These days, entertainment seems entirely driven by fads. On television, we have the overabundance of crime dramas and the nightmare that is "reality" programming. At the movies, we have the sudden explosion of comic book films. Unfortunately, for every X2 and Spider-Man, we get a Hulk and LXG. (Of course, no comic book movie will ever touch the greatness that was Tim Burton's Batman, but I'm happy to watch them try.) Granted, all fads aren't bad. Some fads actually make sense and eventually become long-term trends. A perfect example of this is the current trend towards affordable high-end sound in the consumer electronics industry.
• Read high end AV Preamp reviews from brands like Krell, Meridian, Anthem, Arcam, Sunfire, NAD and many others.
• Read multi-channel audiophile amp reviews here.
High-quality pre/pro and amplifier combinations like those from Krell and Parasound can run you eight, nine, even ten thousand dollars. If, like me, you have BMW tastes on a Volkswagen budget, such luxuries remain a bit out of reach. Or do they? Atlantic Technology would like you to take a look at their first major foray into component hardware--the P-2000 preamplifier/surround processor and the A-2000 7-channel amplifier. I took a look, and a listen, and this tag team brought the house down around my theater! That being said, however, only one of these boxes is a screaming bargain. More on that later.
P-2000 pre/pro - As the popularity of multi-channel music formats like DVD-Audio and SACD continues to grow, 6-channel analog inputs on surround processors become very important. Sure, most new receivers and pre/pro units have these inputs, but many of them are subject to one irritating flaw--they lack bass management. While other processors may offer decoding for every surround format under the sun, most of them don't provide for subwoofer crossover on their 6-channel inputs. This means that for every channel, bass information continues unchecked to the speaker (however small it may be) and that hefty subwoofer of yours becomes an instant paperweight. Thankfully, this is not the case with the P-2000.
The P-2000 features a dedicated 80Hz high pass filter specifically for its multi-channel analog inputs. Once engaged (via a small toggle switch on the rear of the unit), all bass information below 80Hz is channeled away from your five main channels and over to your sub- woofer. Remember that this is purely for the multi-channel inputs; all other inputs are subject to the crossover frequency you establish in the system's configuration menu. While on the subject, the adjustable crossover is extremely flexible, allowing you to choose from 40, 60, 80, 100, 120, and even 150Hz. Atlantic gets major points in my book for the comprehensive crossover offerings on the P-2000.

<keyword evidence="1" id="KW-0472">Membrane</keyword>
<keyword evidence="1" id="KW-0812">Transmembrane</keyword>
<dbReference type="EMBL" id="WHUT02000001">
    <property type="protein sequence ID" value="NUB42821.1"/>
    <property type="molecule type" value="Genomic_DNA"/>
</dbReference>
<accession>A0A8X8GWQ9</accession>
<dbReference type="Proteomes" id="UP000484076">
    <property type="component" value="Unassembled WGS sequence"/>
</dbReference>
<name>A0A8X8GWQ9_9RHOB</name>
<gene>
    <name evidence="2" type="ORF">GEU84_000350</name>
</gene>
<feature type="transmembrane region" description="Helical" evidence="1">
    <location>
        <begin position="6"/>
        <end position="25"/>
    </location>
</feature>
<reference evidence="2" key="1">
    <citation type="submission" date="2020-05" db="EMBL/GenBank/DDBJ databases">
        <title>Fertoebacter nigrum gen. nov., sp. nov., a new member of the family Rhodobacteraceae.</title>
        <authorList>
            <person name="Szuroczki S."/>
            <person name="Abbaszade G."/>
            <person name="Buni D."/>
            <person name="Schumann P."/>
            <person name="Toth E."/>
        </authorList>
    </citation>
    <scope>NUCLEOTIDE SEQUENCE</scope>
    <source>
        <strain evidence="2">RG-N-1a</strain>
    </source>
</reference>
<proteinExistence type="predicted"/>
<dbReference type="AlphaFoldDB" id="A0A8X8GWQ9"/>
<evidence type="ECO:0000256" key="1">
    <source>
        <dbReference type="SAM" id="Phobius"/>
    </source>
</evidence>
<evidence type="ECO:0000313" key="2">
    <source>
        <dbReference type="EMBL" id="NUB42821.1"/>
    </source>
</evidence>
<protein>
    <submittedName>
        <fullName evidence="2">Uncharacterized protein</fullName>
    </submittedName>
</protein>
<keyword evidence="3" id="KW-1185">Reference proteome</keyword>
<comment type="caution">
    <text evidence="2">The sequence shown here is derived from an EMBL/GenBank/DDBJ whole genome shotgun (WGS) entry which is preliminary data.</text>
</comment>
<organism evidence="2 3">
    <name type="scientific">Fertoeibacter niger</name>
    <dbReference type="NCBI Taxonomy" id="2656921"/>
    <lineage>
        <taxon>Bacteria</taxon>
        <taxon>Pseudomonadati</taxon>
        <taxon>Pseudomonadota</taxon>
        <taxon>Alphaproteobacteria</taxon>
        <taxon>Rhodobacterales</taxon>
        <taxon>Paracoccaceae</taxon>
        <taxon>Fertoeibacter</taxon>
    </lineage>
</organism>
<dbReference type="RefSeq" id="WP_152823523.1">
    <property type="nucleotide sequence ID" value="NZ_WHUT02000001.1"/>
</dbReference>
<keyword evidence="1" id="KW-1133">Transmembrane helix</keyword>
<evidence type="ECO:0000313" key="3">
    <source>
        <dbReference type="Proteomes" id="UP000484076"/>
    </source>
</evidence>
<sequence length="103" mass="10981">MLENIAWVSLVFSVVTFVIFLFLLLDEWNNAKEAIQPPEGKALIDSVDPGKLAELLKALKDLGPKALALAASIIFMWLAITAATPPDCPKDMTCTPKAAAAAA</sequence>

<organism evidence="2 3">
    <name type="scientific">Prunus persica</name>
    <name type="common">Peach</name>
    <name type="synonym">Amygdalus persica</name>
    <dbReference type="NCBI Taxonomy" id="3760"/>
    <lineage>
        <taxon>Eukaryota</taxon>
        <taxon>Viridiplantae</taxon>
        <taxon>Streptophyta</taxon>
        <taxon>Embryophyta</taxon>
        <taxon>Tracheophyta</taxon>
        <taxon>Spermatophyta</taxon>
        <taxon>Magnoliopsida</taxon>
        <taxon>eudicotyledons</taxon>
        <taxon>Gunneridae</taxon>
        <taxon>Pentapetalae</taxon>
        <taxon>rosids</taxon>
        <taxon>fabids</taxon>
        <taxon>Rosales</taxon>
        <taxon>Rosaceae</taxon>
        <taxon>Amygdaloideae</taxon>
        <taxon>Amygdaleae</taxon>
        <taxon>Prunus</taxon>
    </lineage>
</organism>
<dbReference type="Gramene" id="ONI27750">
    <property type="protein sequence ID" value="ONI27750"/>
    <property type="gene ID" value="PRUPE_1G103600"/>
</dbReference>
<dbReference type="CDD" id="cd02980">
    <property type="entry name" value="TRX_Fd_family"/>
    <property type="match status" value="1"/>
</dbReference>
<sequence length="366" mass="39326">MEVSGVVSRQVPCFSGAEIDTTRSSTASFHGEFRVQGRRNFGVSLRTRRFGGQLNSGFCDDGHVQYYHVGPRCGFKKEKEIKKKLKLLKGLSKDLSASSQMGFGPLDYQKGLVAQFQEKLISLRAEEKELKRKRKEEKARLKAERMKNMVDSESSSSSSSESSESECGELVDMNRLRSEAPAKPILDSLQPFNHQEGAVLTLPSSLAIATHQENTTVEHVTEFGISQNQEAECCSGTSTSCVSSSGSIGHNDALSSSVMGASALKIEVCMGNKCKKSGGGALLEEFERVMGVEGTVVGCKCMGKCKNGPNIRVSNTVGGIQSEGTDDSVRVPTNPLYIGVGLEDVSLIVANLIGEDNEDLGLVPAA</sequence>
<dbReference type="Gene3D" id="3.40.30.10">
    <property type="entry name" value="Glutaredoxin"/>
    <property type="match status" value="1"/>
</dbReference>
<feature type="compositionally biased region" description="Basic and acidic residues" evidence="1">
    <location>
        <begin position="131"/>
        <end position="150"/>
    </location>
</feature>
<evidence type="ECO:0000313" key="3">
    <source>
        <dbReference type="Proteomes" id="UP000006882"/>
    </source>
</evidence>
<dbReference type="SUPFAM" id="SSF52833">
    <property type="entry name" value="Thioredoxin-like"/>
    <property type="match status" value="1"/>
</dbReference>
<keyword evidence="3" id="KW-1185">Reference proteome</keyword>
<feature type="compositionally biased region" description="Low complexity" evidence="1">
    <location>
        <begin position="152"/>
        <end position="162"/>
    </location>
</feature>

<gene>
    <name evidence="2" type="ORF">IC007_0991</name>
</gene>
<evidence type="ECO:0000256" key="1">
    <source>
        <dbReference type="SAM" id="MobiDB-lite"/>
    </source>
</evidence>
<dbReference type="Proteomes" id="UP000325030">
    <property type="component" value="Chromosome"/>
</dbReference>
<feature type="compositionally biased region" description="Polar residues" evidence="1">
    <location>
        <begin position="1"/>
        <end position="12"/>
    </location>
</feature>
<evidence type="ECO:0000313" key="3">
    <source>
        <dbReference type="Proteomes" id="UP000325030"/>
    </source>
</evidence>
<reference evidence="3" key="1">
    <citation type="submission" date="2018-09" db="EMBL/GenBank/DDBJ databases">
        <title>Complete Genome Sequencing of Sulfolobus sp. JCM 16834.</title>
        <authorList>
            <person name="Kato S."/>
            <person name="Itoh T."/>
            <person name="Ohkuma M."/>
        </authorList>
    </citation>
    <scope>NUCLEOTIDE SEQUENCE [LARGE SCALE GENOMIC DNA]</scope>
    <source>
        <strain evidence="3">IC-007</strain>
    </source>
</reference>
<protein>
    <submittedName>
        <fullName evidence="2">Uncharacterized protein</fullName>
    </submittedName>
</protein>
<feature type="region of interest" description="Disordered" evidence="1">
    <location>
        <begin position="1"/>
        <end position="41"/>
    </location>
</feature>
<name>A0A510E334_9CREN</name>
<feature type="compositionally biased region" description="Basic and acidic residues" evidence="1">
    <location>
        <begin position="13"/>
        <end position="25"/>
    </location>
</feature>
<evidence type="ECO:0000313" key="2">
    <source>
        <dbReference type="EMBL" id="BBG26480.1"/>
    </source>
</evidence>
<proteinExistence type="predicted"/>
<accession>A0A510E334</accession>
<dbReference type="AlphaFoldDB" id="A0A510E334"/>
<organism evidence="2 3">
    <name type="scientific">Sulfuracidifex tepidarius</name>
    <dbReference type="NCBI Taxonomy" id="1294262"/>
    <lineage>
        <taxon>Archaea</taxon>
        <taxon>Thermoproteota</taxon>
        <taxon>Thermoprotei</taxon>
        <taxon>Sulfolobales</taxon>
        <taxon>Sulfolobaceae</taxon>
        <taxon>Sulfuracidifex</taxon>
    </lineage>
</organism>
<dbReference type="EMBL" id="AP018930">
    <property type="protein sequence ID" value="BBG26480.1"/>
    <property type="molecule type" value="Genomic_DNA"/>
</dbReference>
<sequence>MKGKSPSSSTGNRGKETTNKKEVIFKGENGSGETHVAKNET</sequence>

In addition to the standard decoding options you would expect to find (DTS-ES, Dolby Digital EX, Pro Logic II, etc.), the P-2000 also boasts Cirrus Logic's "Extra Surround," which enhances Dolby Digital and Pro Logic II decoding by adding rear-surround information. This extra channel of sound helps complete the rear soundstage for soundtracks lacking Dolby Digital EX and DTS-ES encoding.
The Unique Features section is probably as good a place as any to mention that Atlantic's P-2000 is not entirely unique. More to the point, it has a nearly identical twin in the Outlaw Audio Model 950 (reviewed in our June 2003 issue). Separated at birth, these two machines share the same processing platform and internal hardware, differing only in areas of fit and finish. Specifically, the P-2000 adds gold-plated inputs out back, improved buttons up front and a brushed metal faceplate. At the time of this writing, Outlaw had just reduced the price of the Model 950 to an unbelievable $799. As much as I love the understated and refined appearance of the P-2000, it must be pointed out that it's literally twice the price of its nearly identical Outlaw cousin.
A-2000 Amplifier - Although the P-2000 is not entirely unique, the A-2000 is available only from Atlantic. Weighing in at a sobering 67 lbs., the A2000 is a powerhouse amplifier providing 120 watts to seven (yes, seven) channels. Seven-channel amplifiers are really the only way to fly nowadays with the increasing abundance of DTS-ES and Dolby Digital EX titles, so it's comforting to know the A-2000 will stave off that upgrade bug for a few years. Up front, there isn't too much to look at save a power button and LED displaying the current power status. The titanium faceplate on the A-2000 is a nice match for the P-2000, though it's a bit conservative considering the sound it's capable of generating. The back panel features gold-plated connectors and sturdy five-way binding posts. You'll also find a handy "DC Trigger" input so the amplifier can be turned on when your pre/pro is turned on.
The most impressive thing about the A-2000 is its ability to drive low-impedence speakers without breaking a sweat. I auditioned the A2000 through my 6-ohm Wharfedale Pacific Evolutions and some 8-ohm Axiom speakers I had lying around. After several A/B comparisons, the A-2000 didn't appear to care one way or the other about the load it was driving. The ability to drive difficult loads is always important when evaluating amplifiers and the A-2000 gets high marks in this category.
Installation/Setup/Ease of Use
Configuring your speakers and crossover settings is always the most time-consuming task with any processor, but the P-2000 made the experience quite painless. Menus are intuitive and very straightforward. Each input gets its own configuration screen where you can set its physical input and surround mode, as well as make adjustments for bass and treble. It would have been nice to assign a custom name to each input since "Video3" can be so nondescript, but perhaps I'm nitpicking.